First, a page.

Nope. I see it opposite. But there's...what...half a million views just here on GN!

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Re: Different types of musicians (and how they learn)

Post by Alan Green » March 22nd, 2012, 1:30 am

fleaaaaaa wrote:

Which brings me onto the next thing, has anyone found as I did with my band with the brass section, that some people who have always learn't by reading music (or tab too) that they really struggle to cook up ideas on the spot?
Yes, I've seen this. I away at Durham University the other year on a residential, we were all gathered in the student bar after our last session on the first day and out came the fiddles. So most of us just sat back, got absolutely plastered and enjoyed an hour or so of the stuff you'll see on BBC Alba - mostly jigs. Stonkingly good fun. Listening to it, you can hear lots of repeated patterns and what sounds like pentatonics but are probably local variations on that kind of idea.

Enter stage left, complete with good quality instrument, a classically trained violinist with, bizarrely, no grounding in roots or folk music but who was desperately keen to be part of the fun. She watched, and tried to copy but even by the end of the week she hadn't nailed those basic scale patterns so she wasn't able to jam along.

Now, I put this down to two things. First - she didn't have the self confidence to ask the fiddlers how those patterns were put together, which is something only she can fix. And second - her lesson path over the years had ignored roots music, and that's her tutors' fault.

So, my perspective on this bit of it is that if you buy a guitar and Master of Puppets in a Tab book you're missing out on a huge chunk of basic skills from which great guitar skills are created. Folk music isn't all long beards, corduroy trousers and open sandals.
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Re: Different types of musicians (and how they learn)

Post by NoteBoat » March 22nd, 2012, 2:18 am

Cat wrote:the best playing is not read.
Benjamin Verdery (classical guitarist) was giving a master class a few years ago. A guy plays a Bach piece for him, and Verdery asks how long he's been playing that piece. The guy says he learned it the day before.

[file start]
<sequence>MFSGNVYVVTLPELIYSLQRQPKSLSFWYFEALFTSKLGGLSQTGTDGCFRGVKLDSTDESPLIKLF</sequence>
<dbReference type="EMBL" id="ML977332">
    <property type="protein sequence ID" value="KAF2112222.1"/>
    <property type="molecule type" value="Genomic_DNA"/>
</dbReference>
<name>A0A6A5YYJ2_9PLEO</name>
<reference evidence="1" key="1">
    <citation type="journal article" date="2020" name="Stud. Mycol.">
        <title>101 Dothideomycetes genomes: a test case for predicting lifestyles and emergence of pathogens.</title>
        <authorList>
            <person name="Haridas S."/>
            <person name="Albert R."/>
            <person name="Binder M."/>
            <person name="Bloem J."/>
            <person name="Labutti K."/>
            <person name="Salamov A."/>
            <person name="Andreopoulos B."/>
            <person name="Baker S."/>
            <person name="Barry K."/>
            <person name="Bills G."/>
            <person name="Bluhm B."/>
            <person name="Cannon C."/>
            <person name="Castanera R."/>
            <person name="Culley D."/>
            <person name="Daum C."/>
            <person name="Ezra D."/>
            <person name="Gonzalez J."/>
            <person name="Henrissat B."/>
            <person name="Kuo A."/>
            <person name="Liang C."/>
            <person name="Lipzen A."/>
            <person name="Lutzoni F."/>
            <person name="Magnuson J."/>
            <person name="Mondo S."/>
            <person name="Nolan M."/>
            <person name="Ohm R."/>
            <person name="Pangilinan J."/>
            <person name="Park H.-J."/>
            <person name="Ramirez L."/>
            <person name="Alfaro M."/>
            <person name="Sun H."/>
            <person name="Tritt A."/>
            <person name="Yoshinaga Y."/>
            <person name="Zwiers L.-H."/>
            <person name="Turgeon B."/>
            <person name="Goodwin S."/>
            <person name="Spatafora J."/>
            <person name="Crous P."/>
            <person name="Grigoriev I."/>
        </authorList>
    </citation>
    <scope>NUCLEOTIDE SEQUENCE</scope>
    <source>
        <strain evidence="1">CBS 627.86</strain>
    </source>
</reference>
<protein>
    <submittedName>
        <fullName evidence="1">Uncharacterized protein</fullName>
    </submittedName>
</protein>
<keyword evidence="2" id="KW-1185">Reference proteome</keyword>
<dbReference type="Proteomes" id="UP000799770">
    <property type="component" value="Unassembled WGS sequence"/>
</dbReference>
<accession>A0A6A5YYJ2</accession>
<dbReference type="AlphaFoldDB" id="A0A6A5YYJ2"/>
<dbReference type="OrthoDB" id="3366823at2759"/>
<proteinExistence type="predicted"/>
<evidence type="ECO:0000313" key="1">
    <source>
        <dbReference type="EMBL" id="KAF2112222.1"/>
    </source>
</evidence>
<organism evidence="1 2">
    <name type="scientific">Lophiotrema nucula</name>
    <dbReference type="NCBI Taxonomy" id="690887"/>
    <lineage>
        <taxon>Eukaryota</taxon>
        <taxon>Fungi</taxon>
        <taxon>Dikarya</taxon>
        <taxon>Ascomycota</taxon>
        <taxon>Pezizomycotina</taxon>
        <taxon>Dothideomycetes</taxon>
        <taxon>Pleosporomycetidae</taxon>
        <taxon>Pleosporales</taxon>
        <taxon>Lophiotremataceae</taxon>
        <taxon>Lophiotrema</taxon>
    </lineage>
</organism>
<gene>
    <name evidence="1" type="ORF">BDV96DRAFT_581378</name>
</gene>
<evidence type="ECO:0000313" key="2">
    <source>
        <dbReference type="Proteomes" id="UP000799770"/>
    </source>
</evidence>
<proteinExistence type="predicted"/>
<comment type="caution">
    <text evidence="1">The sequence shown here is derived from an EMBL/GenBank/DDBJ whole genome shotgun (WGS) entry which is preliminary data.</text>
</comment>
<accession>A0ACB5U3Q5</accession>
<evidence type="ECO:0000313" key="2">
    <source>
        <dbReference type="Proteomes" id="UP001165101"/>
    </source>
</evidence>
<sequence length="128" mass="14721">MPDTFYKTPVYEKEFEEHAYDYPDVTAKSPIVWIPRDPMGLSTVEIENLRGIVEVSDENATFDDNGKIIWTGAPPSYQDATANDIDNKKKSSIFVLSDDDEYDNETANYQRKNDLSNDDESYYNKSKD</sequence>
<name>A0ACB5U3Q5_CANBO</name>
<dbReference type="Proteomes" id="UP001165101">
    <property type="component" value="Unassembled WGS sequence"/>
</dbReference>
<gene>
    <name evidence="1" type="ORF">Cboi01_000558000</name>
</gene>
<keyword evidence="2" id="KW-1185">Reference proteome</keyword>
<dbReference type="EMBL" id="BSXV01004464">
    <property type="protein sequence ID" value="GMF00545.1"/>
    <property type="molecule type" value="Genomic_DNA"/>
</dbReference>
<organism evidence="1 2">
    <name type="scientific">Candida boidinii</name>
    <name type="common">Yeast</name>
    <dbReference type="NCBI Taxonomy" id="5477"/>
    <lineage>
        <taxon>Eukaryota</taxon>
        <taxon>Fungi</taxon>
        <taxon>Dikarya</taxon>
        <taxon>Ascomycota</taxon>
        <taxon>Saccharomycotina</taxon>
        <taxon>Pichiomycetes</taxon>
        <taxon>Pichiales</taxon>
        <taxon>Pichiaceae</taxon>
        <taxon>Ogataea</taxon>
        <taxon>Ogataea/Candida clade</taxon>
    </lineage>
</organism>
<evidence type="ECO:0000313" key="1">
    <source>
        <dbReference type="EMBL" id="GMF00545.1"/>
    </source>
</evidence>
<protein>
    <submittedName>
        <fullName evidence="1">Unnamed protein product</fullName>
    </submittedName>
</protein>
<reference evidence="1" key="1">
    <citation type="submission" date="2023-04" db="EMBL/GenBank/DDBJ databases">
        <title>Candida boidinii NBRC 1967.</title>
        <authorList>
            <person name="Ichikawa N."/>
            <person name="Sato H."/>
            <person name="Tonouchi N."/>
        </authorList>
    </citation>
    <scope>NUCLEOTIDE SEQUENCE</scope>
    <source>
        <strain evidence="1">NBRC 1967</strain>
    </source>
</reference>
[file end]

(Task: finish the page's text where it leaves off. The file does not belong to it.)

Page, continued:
Verdery says (I'll paraphrase to the best of my recollection): "learning a piece of music is hard. First we memorize it... but after we've done that, the real work begins. After you memorize it you begin to get to know it. You begin to listen, and adjust. You experiment with bringing out different lines, giving one part more or less emphasis. You begin to understand what the composer is saying. That is the real work of performing"

He then proceeded to play part of the same Bach piece - from memory - in a VERY different way from the student. It was pretty obvious he'd probably played that piece hundreds of times, perhaps thousands.
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Re: Different types of musicians (and how they learn)

Post by Cat » March 22nd, 2012, 4:03 am

Hey, Note...I mean HOW precise could written music really come to be? Doesn't the conductor of a symphony orchestra need to add the "je ne se quois" that notation can't cope with? I don't have a baton so I conduct by jumping up and down! Ha!

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Re: Different types of musicians (and how they learn)

Post by NoteBoat » March 22nd, 2012, 4:58 am

Cat, that's a great question. Notation tries to take one medium, sound, and represent it for a different sense - sight. It's like trying to draw a heartbreak or taste a rose's perfume. So it can only have meaning for you if you already know the medium it's trying to capture... I mean, how can you accurately describe "red" to someone who's always been blind?

I often compare standard notation to theatrical scripts. Two different actors can say the exact same lines with completely different effect. The words are identical, but we get different emphasis, and we pick up other cues at the same time - our minds add meaning to the words based on gestures or facial expressions.

Music's got the same kind of stuff going on. Sound essentially has four elements: pitch, intensity, duration, and timbre. We can write pitch and duration pretty accurately (by the placement of notes on the staff and the types of notes used), but intensity is sort of like an actor's delivery - we can't really write it. We can try, by putting an instruction to the actor in a script (like "sarcastically" or "quizzically"), but we can't dictate the exact performance. The best we can do is relative terms, like forte or mezzopiano. Some modern composers have tried more precise representations of intensity, but all have failed so far.

Timbre is even more elusive, so it's kind of like those added facial expressions. We can use a technical instruction like "ponticello" (play it near the bridge) or an expressive one like "giocoso" (merry), but no two people will interpret it exactly the same way, and no one person will deliver it exactly the same in two successive performances.